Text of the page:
These aren‘t Democrats or liberals making these charges. They‘re registered Republicans who‘ve seen a presidency so misguided that they felt a need to speak out on behalf of the American people.
That should make them heroes, putting their country above the politics of a president whose foreign policy has alienated our allies and made America Target Number One for every terrorist kook shaking loose in the world.
These days, the sharpest rebukes of President Bush are coming from noted Republicans on par with Sen. John McCain.
Besides Clarke and O‘Neill, there‘s a new book by John Dean called “Worse than Watergate: The Secret Presidency of George W. Bush.“ Dean, a Republican, is the former counsel to the Nixon White House. He claims that Bush, Cheney & Co. are more dangerously secretive than Tricky Dick ever was. And he ought to know, being the man who famously warned Nixon during the Watergate scandal of the “cancer in his presidency.“
Then there‘s “American Dynasty“ by Kevin Phillips, a former Republican strategist for the Reagan and Bush, Sr. presidencies who writes about the “Politics of Deceit in the House of Bush.“ It‘s an encylopedia of shady deals made by the Bush family with oil companies, arms dealers, Saudi princes and war profiteering corporations.
Again, written by a former Republican White House insider.
But the worst may be yet to come, because in its wisdom, the Bush re-election campaign has chosen New York City as the site of its convention this summer, and by that time the air of that Democratic city should be whizzing with tracer bullets of anger over 911.
By that time, it‘s expected that Michael Moore will have his new film out, “Fahrenheit 911,“ about the ties between the Bush family, Saudi Arabia, and the resulting blunders which have turned much of the world against America. The film could set the stage for making the New York City convention as memorable a disaster for Bush as Monica Lewinski was for President Clinson.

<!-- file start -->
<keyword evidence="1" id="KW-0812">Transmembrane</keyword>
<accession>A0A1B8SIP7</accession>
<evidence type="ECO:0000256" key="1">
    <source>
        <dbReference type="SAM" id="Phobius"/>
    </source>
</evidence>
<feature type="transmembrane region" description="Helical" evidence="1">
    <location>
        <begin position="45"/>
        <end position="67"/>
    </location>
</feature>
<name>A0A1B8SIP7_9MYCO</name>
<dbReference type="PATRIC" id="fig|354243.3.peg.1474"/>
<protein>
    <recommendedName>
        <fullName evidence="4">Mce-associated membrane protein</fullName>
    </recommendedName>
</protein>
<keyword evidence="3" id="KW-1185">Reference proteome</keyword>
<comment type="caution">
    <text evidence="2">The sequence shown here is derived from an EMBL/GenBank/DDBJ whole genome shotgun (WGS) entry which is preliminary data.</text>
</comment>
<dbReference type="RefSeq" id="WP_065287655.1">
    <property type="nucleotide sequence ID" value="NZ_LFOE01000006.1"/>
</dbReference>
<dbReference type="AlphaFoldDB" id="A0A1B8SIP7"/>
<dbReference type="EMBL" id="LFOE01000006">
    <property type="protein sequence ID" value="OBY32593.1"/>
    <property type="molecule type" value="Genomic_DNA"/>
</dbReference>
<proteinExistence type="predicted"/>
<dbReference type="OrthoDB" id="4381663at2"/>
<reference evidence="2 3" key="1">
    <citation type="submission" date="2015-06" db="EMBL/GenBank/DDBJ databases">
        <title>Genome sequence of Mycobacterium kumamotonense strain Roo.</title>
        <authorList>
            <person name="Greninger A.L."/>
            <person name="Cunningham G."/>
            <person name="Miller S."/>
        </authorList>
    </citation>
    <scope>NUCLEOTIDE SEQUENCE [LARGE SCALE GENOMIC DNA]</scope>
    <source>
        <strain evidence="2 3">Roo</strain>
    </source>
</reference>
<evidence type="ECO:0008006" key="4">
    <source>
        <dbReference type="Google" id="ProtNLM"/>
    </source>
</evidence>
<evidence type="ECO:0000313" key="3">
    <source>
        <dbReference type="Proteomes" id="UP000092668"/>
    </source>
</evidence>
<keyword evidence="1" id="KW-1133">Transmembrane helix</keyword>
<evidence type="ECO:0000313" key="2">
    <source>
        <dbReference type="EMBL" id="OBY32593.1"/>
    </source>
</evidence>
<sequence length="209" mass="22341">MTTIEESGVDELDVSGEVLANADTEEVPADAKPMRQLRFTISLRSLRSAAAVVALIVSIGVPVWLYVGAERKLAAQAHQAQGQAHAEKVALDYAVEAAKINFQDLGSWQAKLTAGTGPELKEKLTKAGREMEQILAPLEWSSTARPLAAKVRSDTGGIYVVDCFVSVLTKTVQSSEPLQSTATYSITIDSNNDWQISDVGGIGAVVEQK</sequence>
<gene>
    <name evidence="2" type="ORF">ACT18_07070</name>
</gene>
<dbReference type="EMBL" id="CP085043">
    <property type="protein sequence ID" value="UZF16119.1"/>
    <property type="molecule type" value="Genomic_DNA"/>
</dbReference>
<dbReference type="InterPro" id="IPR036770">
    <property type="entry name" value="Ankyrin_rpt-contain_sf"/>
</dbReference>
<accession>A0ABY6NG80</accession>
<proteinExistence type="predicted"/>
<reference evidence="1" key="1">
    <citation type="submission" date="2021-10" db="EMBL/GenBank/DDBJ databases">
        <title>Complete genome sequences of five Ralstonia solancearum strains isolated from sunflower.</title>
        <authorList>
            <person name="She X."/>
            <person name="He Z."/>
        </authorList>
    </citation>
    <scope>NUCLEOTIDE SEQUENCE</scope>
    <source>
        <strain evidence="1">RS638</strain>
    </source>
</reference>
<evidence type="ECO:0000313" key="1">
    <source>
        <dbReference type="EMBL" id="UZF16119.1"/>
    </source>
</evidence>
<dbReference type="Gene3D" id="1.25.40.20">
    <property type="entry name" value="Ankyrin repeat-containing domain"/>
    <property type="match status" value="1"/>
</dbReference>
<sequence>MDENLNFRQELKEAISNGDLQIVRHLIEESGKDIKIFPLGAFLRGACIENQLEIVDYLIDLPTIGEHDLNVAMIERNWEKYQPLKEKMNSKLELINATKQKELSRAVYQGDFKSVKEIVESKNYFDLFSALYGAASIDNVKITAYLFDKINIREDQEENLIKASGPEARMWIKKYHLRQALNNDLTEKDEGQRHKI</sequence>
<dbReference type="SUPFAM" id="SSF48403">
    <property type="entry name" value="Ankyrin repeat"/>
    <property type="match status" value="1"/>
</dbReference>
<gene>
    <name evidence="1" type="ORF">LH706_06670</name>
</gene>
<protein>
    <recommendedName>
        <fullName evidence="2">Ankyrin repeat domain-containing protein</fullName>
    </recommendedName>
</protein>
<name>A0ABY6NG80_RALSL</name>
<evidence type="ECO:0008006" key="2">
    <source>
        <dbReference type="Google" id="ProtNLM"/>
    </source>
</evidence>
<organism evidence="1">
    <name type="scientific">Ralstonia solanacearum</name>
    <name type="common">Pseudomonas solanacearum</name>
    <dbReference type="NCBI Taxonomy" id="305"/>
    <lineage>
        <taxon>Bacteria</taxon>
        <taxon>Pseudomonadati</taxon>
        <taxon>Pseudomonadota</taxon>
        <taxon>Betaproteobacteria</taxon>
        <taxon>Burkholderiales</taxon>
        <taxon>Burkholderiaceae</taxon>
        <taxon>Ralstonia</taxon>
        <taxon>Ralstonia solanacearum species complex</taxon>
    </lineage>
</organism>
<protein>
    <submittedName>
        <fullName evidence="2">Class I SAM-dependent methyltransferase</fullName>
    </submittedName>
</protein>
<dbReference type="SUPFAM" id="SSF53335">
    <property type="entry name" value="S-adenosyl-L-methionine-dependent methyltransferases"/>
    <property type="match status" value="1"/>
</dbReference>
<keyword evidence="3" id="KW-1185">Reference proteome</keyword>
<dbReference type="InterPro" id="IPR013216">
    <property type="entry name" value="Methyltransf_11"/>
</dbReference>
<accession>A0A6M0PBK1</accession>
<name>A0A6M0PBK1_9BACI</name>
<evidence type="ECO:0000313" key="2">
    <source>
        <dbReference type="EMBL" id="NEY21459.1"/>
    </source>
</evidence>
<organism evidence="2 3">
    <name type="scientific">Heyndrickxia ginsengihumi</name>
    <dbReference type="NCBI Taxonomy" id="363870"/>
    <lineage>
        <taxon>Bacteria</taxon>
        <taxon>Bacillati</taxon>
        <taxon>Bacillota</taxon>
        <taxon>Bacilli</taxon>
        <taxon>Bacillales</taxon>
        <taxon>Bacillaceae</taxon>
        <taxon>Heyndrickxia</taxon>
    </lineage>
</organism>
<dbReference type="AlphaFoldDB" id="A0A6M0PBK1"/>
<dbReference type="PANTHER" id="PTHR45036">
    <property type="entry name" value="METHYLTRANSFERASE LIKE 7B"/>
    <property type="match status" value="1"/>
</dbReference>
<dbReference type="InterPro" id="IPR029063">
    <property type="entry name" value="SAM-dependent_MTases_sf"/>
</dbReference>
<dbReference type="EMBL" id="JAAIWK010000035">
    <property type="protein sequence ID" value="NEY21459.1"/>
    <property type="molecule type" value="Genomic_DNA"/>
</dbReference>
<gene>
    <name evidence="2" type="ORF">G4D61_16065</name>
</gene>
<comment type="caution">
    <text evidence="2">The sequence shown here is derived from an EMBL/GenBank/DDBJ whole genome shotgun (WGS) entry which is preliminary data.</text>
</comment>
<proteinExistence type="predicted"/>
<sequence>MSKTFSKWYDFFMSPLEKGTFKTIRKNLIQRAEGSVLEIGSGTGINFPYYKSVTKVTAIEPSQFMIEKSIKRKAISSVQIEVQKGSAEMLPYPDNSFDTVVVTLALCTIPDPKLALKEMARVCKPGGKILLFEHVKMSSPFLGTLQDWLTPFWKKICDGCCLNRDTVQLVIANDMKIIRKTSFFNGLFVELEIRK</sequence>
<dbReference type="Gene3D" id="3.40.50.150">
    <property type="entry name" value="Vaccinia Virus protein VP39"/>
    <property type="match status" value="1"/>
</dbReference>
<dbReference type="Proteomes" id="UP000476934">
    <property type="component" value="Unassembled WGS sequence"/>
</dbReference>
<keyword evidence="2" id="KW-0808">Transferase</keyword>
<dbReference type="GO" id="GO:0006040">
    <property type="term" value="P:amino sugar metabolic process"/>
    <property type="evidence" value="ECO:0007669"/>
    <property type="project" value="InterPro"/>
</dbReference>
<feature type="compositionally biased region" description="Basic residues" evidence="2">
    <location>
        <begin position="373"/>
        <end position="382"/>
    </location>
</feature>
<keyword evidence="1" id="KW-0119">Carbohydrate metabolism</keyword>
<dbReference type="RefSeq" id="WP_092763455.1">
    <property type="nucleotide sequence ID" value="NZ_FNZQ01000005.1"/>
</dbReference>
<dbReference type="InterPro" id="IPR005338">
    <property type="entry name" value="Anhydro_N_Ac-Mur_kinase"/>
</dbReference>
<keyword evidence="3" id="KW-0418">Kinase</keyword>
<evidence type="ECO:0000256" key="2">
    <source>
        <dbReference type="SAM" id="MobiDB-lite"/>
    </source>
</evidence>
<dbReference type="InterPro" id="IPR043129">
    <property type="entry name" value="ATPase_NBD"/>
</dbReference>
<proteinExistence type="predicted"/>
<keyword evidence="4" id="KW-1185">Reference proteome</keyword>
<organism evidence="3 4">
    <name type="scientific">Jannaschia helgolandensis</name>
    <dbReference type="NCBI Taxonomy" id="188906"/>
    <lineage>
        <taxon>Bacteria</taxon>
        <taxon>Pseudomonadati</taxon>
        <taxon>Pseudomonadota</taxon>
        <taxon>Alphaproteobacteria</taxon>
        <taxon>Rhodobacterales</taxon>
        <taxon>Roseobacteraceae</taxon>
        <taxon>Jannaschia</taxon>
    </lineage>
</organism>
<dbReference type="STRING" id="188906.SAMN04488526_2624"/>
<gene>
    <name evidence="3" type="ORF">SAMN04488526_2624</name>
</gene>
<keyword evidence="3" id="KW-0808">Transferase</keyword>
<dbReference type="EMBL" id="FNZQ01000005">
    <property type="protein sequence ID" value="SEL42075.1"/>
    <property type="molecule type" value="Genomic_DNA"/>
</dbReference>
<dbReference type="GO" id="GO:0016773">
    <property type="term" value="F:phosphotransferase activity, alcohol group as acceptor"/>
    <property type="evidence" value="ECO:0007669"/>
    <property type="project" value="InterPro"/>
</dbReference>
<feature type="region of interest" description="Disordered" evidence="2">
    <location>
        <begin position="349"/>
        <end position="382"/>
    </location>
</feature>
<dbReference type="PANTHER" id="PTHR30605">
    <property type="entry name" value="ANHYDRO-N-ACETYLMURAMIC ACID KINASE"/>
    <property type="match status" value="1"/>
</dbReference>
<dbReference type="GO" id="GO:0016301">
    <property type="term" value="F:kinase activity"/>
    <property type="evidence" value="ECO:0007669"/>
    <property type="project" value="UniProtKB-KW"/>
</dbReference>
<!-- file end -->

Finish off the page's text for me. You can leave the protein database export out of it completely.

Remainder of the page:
Speaking of which, it’s ironic but no surprise to see conservatives, the self-appointed champions of personal responsibility, scrambling to pile the blame for 911 on the Clinton administration. Clinton has become the all-purpose voodoo doll and blame-all for those scheming to plunder Social Security and Medicare in the name of enforcing personal responsibility on everyone but themselves.
It was Harry Truman -- a Democrat -- who had a sign on his desk stating “The Buck Stops Here.“ Apparently, that sign got lost when George W. Bush moved into the White House.

One Year Later
On the other hand, one year after Iraq fell, only history‘s reflection many years down the road is going to tell whether the war was a disaster or the best idea ever.
The idea by neoconservative E-Z chair warriors was to vaccinate the Mideast with a successful democracy in Iraq. Other Arab states would see how well things were going in Iraq and democracy would spread through the Islamic world.
That was the intended storybook ending. Yet at this point, we don‘t know whether Iraq is spiraling into civil war, or if it will go the way of an Islamic theocracy like Iran, our other great social experiment disaster from the Carter administration.
As in the beginning of the war a year ago, Americans still want it both ways in Iraq. We‘re happy that 26 million people have been freed from a tyrant and that there will be no more mass graves or torture chambers; but we‘re unhappy with the idea of thousands of dead or wounded U.S. soldiers and Iraqi citizens.
In retrospect, going to war in Iraq was like slapping an Arab child in the hope that he‘d behave better. A full-blown beating, actually. Is that usually a good policy with a good outcome?
Or could we have used a softer strategy? Such as the soft invasion of culture to disarm Muslum extremism among young Arabs with the music of Britney Spears, American TV shows, and McDonald‘s... accompanied by a Marshall Plan-style jobs initiative to help Arabs pull themselves out of their medieval funk.
That was the road not taken.